Tree Saddle Hunting With John Eberhart

Tree Saddle Hunting With John Eberhart

In the last few years, hunting deer from a saddle has become extremely popular. Treestands will certainly always be the most popular way to hunt deer, but saddle hunting is creating a lot of buzz. One hunter who has been hunting deer from a saddle longer than most is Michigan hunter John Eberhart. Eberhart is a well-known writer and seminar speaker who specializes in killing mature bucks on public land. He started hunting from a saddle in 1981 and has never looked back. “I have published three books on whitetail hunting and in all three books, I discuss the advantages of hunting deer from a saddle.” Eberhart noted. “The advantages are many.”

For those who don’t understand what a tree saddle is, you have probably seen a lineman for an electric company use one. The person hangs in a cloth saddle and is tethered to a tree or pole so they can’t fall. In most cases, hunting from a saddle is safer than hunting from a treestand and far more versatile. “Most of the trophy class deer I have killed since 1981 have been killed while hunting from a saddle,” Eberhart said. “The majority of those bucks I wouldn’t have been able to kill if I was hunting from a treestand. When hunting from a saddle, I can hunt all the way around the tree I am in. A full 360 degrees. There are no blind spots. Regardless of which direction a buck comes from, I can get in position and shoot him.”

Another advantage of a saddle is how versatile it is. “Most treestand hunters have three or four treestands in trees and maybe they have a climber, but treestands are expensive and take a lot of time to setup,” Eberhart said. “I only have one saddle and have dozens of trees that are prepped and ready for hunting. I prep trees during the off season and all my trees are ready for me to hunt in during season. It is more cost effective and the number of spots I can hunt from during season are endless.”

When selecting a tree for a treestand, not every tree will work. Some trees are too crooked. Others have too many branches; others are too large in diameter.  “When hunting from a saddle, I can hunt from almost any tree in the woods. When I find a good food source, runway or transition zone and I want to hunt near it, I can find a tree that fits my needs,” explained Eberhart. “A treestand hunter can’t say the same thing.”

Another great benefit of hunting from a saddle is the odds of getting busted by a deer are greatly reduced. “I typically hunt facing the tree, so most of the time there is a tree between me and the deer I am trying to shoot. The tree breaks up my outline and allows me to draw my bow without getting busted,” said Eberhart.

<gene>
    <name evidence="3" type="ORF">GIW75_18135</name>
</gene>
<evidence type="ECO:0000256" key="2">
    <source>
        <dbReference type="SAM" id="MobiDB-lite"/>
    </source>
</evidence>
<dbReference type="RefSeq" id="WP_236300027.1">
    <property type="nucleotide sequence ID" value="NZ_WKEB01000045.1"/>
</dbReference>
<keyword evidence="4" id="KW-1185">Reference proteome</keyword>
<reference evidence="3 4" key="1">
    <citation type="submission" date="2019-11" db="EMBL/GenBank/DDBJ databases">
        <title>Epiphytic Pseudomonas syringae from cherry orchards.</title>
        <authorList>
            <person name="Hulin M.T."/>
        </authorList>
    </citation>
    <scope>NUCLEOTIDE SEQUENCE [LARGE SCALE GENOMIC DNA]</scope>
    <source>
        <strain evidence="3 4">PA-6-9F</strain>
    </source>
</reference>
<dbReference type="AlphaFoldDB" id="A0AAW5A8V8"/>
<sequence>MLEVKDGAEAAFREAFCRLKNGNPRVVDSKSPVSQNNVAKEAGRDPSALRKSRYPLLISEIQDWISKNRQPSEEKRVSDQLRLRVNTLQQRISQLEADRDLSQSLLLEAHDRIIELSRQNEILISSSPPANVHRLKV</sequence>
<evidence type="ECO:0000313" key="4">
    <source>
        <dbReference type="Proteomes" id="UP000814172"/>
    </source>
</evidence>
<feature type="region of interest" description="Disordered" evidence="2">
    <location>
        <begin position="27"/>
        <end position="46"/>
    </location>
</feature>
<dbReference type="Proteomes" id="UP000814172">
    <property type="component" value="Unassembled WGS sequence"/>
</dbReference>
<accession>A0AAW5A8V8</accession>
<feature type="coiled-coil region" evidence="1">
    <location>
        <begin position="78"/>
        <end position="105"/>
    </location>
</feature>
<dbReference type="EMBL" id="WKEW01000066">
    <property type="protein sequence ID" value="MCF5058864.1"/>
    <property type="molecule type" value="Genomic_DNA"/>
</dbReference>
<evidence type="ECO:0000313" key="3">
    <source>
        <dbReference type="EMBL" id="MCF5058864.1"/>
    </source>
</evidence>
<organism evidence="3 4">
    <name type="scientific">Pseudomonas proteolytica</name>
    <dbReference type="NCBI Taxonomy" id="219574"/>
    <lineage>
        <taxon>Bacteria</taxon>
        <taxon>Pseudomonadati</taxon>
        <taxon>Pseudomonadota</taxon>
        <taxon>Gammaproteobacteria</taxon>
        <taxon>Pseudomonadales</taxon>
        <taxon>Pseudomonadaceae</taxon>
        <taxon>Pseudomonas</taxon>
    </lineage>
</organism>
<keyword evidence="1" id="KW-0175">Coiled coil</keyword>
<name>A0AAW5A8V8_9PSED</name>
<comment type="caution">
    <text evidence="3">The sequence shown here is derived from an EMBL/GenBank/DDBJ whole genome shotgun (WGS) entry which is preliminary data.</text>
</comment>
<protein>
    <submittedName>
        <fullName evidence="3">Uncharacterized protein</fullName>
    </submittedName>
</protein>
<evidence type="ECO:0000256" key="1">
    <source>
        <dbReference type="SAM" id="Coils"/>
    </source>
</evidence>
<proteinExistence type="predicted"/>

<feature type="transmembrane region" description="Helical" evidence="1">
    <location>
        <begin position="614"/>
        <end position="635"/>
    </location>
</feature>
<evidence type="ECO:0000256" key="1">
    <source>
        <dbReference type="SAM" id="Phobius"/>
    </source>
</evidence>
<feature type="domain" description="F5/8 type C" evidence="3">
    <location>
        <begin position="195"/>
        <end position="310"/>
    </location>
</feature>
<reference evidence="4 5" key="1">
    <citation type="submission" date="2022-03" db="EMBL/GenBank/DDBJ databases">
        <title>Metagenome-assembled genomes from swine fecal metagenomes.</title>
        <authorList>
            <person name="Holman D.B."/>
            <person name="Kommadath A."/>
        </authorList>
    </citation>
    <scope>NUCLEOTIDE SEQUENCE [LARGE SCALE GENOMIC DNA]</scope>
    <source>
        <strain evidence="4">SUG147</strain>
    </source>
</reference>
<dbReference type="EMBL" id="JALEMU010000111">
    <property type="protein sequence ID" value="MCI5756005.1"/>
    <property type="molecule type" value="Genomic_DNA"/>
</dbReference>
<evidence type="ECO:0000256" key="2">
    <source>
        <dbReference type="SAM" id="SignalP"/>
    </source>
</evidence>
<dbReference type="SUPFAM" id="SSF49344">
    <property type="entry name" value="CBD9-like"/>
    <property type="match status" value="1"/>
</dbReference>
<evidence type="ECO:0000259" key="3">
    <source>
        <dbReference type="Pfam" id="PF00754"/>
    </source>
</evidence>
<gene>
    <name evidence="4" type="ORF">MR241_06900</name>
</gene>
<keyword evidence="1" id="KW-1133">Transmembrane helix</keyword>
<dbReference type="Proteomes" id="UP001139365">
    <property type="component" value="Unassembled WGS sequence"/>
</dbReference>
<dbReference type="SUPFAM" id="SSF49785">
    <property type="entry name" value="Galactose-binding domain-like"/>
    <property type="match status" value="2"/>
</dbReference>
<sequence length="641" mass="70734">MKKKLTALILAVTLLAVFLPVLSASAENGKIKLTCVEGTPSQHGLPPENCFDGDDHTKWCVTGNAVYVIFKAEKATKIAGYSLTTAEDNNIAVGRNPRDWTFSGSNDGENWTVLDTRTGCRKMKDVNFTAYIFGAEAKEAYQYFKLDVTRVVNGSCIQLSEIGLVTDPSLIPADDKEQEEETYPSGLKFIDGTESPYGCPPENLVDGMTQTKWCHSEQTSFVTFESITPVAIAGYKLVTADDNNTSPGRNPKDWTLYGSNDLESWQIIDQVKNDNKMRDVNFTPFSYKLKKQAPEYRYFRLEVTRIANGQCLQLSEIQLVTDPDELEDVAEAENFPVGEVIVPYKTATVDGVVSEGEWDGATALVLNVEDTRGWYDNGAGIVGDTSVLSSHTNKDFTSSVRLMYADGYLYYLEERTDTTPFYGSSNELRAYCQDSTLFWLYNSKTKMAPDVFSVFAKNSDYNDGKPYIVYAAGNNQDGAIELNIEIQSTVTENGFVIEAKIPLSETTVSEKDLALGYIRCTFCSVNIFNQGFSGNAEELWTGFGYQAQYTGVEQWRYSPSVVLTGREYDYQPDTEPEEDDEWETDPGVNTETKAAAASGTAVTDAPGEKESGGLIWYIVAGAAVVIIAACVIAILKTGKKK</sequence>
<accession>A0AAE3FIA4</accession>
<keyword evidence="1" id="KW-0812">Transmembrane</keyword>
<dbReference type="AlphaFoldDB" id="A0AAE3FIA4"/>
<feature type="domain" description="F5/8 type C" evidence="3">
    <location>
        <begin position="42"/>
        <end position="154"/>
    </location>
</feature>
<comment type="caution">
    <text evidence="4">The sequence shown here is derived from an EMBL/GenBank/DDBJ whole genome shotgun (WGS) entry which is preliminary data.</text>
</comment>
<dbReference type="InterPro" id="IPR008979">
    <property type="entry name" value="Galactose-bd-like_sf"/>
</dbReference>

A saddle is also quieter than a treestand. “A saddle is made of cloth and doesn’t make noise like a metal or aluminum treestand does. I can slip in and out of the woods without making noise, which is extremely important when hunting pressured public land bucks,” Eberhart noted.

When hunting from a saddle, Eberhart can hunt from the nosebleed section. “I am not limited by a 15-foot ladder nor am I intimidated by being high in a tree because a saddle is so safe. Because of that, I often hunt 25 feet in a tree or more. Since I am so high in the tree, I rarely get busted by deer. When hunting from a saddle, the sky truly is the limit. I can hunt as high off the ground as I want. It is great,” Eberhart said.

The typical tree saddle tips the scales at a couple pounds. “Because a saddle is so lightweight, it is a great option for hunters who choose to hunt off the beaten path,” Eberhart said. “Even the lightest of treestands can be difficult to take into the woods if you are hunting a half mile or more off the road. A saddle is super light, easy to pack, and perfect for the deer hunter who wants to be lean and mean.”
It is important to note if you decide to purchase a tree saddle this fall, Fourth Arrow Camera Arms now has camera arm mobile/saddle kits that include a base and camera arm that are extremely lightweight and versatile. These kits were designed for the saddle hunter who wants to hunt off the beaten path and needs a camera arm kit that easily fits into a backpack.


saddle hunter

Pic by Riske Outdoors


Back to blog